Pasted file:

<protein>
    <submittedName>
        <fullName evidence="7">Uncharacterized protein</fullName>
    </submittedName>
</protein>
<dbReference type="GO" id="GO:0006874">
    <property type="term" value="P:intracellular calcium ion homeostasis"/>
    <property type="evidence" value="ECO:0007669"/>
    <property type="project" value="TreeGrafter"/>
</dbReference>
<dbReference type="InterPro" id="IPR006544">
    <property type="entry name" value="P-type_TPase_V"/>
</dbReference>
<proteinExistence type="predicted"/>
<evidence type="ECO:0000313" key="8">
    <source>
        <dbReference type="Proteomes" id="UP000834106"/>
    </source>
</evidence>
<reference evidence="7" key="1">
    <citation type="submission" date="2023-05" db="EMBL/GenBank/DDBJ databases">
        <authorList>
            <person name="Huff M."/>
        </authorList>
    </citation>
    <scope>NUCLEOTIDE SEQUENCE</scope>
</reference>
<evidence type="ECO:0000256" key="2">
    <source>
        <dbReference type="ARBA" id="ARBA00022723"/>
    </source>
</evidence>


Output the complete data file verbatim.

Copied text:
<protein>
    <submittedName>
        <fullName evidence="7">Uncharacterized protein</fullName>
    </submittedName>
</protein>
<dbReference type="GO" id="GO:0006874">
    <property type="term" value="P:intracellular calcium ion homeostasis"/>
    <property type="evidence" value="ECO:0007669"/>
    <property type="project" value="TreeGrafter"/>
</dbReference>
<dbReference type="InterPro" id="IPR006544">
    <property type="entry name" value="P-type_TPase_V"/>
</dbReference>
<proteinExistence type="predicted"/>
<evidence type="ECO:0000313" key="8">
    <source>
        <dbReference type="Proteomes" id="UP000834106"/>
    </source>
</evidence>
<reference evidence="7" key="1">
    <citation type="submission" date="2023-05" db="EMBL/GenBank/DDBJ databases">
        <authorList>
            <person name="Huff M."/>
        </authorList>
    </citation>
    <scope>NUCLEOTIDE SEQUENCE</scope>
</reference>
<evidence type="ECO:0000256" key="2">
    <source>
        <dbReference type="ARBA" id="ARBA00022723"/>
    </source>
</evidence>